BBC World News TV channel must be improved, according to Govt
The BBC's international TV news channel will need to be reformed in order to improve the quality of its output, according to the Government.
BBC World News, the commercially funded global news channel from the BBC, does not have the same reputation of quality as the World Service does, according to the Department for Culture, Media and Sport, in an assessment of the channel found deep in last week's Charter Renewal paperwork.
Despite successive governments refusing to allow the TV channel, which launched in 1991 as BBC World Service Television, to gain funding from the Foreign Office or the licence fee, as has been the case with BBC World Service radio, the Government has indicated it's not happy with the service, implying that current funding levels aren't helping.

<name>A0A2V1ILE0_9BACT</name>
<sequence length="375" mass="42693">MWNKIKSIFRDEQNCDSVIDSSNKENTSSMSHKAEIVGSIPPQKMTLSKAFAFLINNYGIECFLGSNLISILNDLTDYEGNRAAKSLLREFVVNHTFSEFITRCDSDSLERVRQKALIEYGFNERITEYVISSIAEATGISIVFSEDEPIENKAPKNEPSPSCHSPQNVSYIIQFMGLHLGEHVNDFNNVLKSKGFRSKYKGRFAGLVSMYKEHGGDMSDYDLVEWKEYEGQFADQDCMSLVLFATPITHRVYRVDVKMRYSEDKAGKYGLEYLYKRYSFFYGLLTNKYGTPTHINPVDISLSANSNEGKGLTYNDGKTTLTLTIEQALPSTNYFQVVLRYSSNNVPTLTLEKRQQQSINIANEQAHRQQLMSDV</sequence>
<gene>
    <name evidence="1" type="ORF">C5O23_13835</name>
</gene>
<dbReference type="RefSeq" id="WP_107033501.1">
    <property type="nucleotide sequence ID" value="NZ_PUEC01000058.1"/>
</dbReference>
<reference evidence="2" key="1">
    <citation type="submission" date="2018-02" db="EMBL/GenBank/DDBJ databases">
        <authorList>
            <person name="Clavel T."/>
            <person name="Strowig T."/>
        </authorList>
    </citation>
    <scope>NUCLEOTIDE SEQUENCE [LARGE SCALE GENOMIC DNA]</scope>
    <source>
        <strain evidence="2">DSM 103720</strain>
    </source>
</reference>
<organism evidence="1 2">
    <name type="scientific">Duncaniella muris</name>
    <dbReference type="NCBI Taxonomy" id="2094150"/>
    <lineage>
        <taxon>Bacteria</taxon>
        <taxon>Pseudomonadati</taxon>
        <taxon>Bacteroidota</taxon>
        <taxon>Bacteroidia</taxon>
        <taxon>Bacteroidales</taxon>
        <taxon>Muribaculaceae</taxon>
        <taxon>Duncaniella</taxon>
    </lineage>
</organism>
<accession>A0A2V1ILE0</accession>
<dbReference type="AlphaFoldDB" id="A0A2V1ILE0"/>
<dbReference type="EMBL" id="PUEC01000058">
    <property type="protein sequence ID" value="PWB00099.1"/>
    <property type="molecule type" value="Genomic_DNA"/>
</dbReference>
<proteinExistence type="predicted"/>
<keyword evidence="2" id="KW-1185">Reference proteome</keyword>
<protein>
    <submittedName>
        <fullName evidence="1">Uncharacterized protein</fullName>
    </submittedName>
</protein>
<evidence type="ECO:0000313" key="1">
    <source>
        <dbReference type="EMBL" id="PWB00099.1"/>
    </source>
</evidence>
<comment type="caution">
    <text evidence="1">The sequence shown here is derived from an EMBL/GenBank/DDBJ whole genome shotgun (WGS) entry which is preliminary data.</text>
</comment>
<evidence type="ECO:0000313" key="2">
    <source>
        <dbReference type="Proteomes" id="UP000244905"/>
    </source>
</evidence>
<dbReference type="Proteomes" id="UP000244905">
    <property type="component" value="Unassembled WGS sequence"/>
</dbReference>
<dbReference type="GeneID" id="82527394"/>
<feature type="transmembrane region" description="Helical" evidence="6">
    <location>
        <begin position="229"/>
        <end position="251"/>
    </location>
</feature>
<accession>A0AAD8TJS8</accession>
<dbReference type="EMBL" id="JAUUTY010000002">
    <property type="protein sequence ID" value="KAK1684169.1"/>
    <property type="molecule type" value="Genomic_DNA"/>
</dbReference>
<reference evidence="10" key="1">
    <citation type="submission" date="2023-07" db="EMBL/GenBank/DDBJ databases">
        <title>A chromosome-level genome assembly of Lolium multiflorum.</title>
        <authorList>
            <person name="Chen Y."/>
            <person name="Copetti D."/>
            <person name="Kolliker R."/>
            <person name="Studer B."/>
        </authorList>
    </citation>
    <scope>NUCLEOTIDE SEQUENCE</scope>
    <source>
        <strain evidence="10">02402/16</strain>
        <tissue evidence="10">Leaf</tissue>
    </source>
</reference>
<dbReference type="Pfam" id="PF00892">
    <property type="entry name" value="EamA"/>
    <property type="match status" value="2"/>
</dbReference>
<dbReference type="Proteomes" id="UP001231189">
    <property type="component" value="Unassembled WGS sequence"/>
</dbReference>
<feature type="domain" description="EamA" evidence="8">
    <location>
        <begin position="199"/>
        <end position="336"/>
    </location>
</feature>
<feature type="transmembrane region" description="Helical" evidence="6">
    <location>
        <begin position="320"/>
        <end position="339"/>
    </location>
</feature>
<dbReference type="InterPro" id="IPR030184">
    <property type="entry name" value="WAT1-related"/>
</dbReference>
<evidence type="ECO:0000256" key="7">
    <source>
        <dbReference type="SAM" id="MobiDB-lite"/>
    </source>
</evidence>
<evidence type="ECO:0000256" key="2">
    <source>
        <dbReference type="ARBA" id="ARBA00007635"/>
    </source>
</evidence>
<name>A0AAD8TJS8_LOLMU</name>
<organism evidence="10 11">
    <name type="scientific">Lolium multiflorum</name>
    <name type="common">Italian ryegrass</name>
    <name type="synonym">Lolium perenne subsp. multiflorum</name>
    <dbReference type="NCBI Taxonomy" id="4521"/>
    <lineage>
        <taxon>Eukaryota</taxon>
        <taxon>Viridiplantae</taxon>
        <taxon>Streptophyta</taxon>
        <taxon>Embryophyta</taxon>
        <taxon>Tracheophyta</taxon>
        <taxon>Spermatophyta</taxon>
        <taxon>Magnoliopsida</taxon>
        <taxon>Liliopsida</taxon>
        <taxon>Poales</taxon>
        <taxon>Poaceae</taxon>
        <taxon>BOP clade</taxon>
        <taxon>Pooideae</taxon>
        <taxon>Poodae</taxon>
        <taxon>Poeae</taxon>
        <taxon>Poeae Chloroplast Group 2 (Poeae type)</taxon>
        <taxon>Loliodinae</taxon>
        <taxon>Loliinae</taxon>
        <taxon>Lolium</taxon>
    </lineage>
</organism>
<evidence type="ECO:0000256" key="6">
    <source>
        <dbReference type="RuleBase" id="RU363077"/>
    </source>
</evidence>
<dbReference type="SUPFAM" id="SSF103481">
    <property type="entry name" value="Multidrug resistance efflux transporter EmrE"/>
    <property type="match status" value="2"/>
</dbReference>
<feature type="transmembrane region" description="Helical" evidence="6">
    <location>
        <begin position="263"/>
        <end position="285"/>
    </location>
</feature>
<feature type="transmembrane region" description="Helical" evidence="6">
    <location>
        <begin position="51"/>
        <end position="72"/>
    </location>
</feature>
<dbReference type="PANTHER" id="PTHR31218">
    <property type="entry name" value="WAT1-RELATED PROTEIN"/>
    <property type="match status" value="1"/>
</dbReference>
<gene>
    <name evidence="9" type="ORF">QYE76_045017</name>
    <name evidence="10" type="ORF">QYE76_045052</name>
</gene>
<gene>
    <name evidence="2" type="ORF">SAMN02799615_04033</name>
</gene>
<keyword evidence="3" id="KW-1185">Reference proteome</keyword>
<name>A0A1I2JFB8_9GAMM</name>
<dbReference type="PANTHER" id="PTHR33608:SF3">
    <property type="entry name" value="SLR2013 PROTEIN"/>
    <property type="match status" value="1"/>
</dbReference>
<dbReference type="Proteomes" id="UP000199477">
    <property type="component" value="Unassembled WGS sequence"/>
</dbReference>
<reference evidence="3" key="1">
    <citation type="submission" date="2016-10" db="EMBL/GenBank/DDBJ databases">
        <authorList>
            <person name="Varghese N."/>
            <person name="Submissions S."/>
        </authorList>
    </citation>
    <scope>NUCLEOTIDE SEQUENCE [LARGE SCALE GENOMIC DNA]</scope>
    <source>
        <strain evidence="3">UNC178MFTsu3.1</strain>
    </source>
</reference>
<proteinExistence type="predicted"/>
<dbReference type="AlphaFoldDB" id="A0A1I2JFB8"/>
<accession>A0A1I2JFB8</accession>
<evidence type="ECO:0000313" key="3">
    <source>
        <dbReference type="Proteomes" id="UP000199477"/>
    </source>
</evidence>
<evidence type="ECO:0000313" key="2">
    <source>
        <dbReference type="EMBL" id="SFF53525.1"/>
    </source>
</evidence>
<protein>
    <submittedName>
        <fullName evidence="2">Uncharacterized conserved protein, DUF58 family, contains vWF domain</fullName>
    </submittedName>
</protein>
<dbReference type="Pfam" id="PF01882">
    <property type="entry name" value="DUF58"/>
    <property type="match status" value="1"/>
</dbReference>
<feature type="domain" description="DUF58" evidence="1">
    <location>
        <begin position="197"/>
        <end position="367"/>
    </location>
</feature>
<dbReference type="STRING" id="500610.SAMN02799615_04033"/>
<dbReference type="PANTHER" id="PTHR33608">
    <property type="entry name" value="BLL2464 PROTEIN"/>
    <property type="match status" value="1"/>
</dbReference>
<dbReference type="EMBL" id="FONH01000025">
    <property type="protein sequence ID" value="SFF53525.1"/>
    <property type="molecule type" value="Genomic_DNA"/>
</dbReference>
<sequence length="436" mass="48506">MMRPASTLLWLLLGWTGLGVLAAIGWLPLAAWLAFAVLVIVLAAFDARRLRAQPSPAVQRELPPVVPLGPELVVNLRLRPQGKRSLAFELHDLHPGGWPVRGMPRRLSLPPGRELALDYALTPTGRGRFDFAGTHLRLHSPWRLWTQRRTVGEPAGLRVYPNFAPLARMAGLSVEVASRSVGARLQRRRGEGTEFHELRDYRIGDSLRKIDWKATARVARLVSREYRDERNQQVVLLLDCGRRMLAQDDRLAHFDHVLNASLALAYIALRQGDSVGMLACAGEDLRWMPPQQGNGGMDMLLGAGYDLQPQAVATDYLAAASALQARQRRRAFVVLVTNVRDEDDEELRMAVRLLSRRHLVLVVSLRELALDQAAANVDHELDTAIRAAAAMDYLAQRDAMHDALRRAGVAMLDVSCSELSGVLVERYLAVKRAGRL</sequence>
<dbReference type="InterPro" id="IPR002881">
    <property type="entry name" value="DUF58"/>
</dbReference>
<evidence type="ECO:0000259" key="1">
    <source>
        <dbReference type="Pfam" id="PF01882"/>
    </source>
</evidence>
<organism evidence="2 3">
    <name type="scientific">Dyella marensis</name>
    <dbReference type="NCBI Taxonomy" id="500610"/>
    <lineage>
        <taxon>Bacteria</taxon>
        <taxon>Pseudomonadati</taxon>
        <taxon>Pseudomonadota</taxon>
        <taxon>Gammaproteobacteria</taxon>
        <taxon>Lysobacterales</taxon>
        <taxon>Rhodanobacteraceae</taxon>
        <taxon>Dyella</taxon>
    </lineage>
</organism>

BBC Global News, the commercial subsidiary that operates the service, had revenues in 2014/15 of just £94 million, less than 10 per cent of the revenues of BBC Worldwide, and a staff of just 120, according to the BBC Charter Renewal White Paper.
BBC World News recently celebrated 25 years of broadcasting under its various guises. There have been persistant rumours* that the BBC's domestic TV news service, the BBC News Channel will have to combine more of its output with BBC World News in the future due to further cutbacks.
The Government has meanwhile ordered the BBC that it must ensure "all of its prominent international services have a reputation for delivering high quality, distinctive output".
The new unitary board that will replace the BBC Trust will be tasked with considering what reforms are needed to improve the quality of BBC World News in the years to come.
*and since this article was first published, it's been confirmed that a merger of the two channels is being considered by the BBC.